"Don't mock me!" Sherlock's voice raised a little and he glared at John until his red-cheeked laughter stopped. "I completed my school leaving exams last year, two years older than the GCSE age whilst you struggle through your final year in school. You were bullied from a young age, probably because your hair is slightly ginger, most likely because you used to suck your thumb in primary school and nobody has let you forget it. Your sister has been sneaking alcohol into the house for the past two years and you've been forced to keep it a secret, black mailing you. It's not for her gain, though, it's for yours. You've got something you don't want your parents to know, it could be that you smoked ten cigarettes in the course of a month when you were fifteen but I think it's probably your homosexuality."
Sherlock took a breath and John's eyes and mouth fell wide as he stared at the lanky boy, now on his feet in a fit of slight temper, towering over him with scornful eyes. Sherlock pushed his hands into his trouser pockets, his book abandoned onto the seats and paced beside John for a moment before sitting back down, opposite him again, clutching the book like a security blanket between his fingers. "How could you possibly know any of that?" John's breath escaped him with words jumbled in hap hazardously.
Sherlock's jaw twitched, "I told you. I observe."
"But I didn't - I just…" John's mouth bobbed like a fish, Frankenstein falling to the floor from his slackened hands. He rubbed his face with the heels of both hands digging into his eyes for clarity. He sighed and looked squarely at Sherlock. "Are you a freak or something?"
"No, I'm not!" Sherlock's frown deepened.
"Then how? Do you have cameras on me; are you going to murder me?"
"No!" Sherlock tutted loudly, "I just - I can read people, I guess," he shrugged, suddenly feeling awful.
John licked his bottom lip nervously and sighed again with both exasperation and uncertainty, "I guess this is why people call you a pain in the backside," he grumbled as he reached to the floor for the book and rose to his feet. "Thanks," he held the book up, "For finding this out for me."
"It's fine," Sherlock shrugged sarcastically and dragged his knees up on the chair, hugging them as he watched John move toward the counter, reaching into his coat pocket for his hat and wallet. "Wait," Sherlock jumped up, "Do you still want Crime and Punishment?"
"The lady went to look,"
"No she didn't," Sherlock shook his head, "Hillary went to give us privacy; she does it every time somebody comes in who is about my age, male or female. She's insistent on finding me a partner," he tutted, trying to push aside the moment of animosity from moments ago. "She'll be in her kitchenette about now, making tea." John's face pushed into a smile, a flash going off behind his mind, an 'oh' shaping his lips as the penny dropped. Sherlock looked at John and placed his hands on his hips. "So, the book, do you want me to get it?"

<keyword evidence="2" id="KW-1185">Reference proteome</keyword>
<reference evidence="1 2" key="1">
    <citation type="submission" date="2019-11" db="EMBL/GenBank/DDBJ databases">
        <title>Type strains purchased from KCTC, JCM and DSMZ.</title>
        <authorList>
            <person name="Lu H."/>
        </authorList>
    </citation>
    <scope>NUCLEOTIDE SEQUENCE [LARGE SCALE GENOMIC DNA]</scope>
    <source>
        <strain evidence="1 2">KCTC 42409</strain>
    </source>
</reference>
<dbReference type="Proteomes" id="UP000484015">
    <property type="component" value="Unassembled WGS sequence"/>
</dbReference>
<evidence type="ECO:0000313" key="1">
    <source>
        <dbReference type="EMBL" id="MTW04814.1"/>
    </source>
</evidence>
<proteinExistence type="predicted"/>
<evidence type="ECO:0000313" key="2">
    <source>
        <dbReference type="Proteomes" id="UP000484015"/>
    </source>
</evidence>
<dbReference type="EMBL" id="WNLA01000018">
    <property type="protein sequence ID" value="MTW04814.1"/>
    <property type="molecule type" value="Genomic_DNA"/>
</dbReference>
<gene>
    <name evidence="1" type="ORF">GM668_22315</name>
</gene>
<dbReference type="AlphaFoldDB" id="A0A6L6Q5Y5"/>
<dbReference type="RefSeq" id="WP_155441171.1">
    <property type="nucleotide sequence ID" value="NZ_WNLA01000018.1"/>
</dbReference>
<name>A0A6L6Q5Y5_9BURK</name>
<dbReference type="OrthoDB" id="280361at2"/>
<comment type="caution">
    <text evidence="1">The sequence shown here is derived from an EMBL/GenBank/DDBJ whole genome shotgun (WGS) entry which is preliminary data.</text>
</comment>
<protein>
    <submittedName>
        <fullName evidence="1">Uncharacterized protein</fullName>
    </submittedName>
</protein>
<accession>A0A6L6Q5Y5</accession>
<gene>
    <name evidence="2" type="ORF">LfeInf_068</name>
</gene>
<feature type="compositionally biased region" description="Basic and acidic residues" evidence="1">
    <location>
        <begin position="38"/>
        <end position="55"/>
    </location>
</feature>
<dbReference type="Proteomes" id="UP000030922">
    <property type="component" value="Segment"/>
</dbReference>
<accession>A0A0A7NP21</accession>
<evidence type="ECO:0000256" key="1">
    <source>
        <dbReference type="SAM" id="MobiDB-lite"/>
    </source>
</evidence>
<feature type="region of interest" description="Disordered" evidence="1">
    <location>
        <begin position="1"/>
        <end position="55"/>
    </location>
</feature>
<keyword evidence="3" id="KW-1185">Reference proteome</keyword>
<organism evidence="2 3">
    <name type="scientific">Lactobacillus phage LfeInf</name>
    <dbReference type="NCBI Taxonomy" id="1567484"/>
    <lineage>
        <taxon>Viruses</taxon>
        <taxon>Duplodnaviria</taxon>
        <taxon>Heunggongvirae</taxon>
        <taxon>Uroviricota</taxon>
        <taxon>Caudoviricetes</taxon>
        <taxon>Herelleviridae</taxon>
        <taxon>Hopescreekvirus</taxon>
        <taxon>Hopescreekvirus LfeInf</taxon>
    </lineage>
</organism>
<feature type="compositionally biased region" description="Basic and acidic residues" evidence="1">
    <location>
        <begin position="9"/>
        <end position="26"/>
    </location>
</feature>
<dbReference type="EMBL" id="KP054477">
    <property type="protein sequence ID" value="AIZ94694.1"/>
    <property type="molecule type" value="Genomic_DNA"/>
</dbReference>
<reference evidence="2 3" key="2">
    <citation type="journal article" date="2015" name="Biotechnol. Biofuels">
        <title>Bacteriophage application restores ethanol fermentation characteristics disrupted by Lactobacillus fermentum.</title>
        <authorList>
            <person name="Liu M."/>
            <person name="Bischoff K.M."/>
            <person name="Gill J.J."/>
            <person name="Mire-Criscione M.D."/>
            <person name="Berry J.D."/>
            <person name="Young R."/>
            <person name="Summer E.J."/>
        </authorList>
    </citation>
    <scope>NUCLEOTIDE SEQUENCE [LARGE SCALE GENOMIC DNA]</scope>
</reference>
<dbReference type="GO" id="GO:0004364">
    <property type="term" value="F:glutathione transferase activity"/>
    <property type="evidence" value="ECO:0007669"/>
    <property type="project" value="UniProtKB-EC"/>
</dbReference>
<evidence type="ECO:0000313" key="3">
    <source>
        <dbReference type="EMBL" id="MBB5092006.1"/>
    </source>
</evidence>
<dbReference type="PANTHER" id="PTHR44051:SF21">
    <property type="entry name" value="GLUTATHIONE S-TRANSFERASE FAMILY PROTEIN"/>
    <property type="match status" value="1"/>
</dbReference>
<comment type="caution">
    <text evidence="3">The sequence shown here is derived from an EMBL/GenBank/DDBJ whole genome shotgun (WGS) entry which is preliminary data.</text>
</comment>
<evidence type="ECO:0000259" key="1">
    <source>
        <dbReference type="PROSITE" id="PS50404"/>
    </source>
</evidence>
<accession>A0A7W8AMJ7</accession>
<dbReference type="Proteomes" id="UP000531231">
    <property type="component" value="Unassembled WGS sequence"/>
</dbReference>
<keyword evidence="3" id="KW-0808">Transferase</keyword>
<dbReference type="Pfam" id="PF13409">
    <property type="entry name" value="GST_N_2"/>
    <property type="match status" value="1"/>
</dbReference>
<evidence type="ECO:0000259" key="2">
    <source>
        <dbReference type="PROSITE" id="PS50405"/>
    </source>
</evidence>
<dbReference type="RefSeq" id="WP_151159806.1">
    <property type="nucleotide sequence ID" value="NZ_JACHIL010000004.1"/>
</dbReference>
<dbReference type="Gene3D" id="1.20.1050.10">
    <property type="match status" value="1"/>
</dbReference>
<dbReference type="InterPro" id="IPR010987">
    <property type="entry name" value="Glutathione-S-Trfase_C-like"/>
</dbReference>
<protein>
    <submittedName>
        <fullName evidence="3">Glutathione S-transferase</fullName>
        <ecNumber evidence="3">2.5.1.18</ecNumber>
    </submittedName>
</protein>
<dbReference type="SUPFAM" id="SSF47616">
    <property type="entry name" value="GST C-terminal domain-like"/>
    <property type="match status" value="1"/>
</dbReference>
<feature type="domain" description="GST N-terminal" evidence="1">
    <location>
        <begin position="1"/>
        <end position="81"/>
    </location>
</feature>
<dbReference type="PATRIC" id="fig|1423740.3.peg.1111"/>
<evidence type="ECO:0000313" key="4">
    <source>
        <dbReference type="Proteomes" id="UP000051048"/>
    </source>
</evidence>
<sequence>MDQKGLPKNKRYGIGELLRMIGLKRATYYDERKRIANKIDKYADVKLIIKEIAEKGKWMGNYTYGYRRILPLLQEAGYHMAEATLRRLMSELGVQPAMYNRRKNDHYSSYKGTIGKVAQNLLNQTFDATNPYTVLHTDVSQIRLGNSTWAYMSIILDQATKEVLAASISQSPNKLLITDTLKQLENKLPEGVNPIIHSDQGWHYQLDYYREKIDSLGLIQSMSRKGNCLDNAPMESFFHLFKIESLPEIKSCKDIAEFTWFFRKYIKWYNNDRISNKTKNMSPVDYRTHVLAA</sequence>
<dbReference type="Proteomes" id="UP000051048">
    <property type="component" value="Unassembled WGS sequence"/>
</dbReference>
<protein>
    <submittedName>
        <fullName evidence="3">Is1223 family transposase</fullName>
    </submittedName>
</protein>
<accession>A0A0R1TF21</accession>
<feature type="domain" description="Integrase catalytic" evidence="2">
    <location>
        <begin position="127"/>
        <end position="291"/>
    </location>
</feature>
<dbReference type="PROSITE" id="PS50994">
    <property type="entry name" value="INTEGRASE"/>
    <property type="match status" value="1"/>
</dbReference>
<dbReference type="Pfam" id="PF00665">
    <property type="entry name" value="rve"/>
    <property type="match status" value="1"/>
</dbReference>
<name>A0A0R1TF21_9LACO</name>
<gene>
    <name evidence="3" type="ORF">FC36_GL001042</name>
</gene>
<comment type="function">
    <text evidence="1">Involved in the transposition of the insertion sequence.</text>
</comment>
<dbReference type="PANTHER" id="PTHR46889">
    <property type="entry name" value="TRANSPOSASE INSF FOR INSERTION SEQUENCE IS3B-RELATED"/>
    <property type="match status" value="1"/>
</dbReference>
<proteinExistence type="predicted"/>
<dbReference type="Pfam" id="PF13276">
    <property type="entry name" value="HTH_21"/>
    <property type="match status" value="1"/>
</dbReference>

"No," John smiled again, looking down at his hands, and placed Frankenstein on the counter. "And I think I'll leave that one for today, maybe come back another day, read it here rather than buying it, if that's allowed?"
"It's allowed," Sherlock smiled and, for some reason, bit into the corner of his bottom lip lightly.
"Maybe we could sit on the window seats and read together?" he spoke with a shyness he wasn't sure he even possessed and flicked his eyes back up to Sherlock.
"Maybe," Sherlock shrugged without expression but, despite himself, couldn't hold back a smile as his eyes met John's.
John pulled his hat on, down over his ears, and smiled again at the blue tinge taking over Sherlock's eyes. He stepped forwards, held out his hand to Sherlock and cleared his throat, "It was good to meet you, Sherlock Holmes."
One hand tucked behind his back, Sherlock took John's hand in his and shook it gently, "Likewise, John Watson from Edinburgh." Shyly, he inched forwards and pressed his lips with a small pop against John's cheek.
"I stand by my earlier words," John managed to speak though his heart beat wildly in his young chest and his hand slipped, sweat-dampened, from Sherlock's. "You ooze charm." He turned without another word, without words from Sherlock, and pulled open the door to a flurry of snow that rushed in; dancing around the wind chime as it twinkled and sent a cold blast of London winter into the shop. Standing stock still, Sherlock watched John's black coated figure disappear into the dull, London streets in ankle-deep snow that continued to fall. His head tilted every-so-slightly to the side as he felt a flutter capture his stomach and run up his insides, injecting his heart to make it pound with ectopic beats. So this is what the greats wrote about, is it?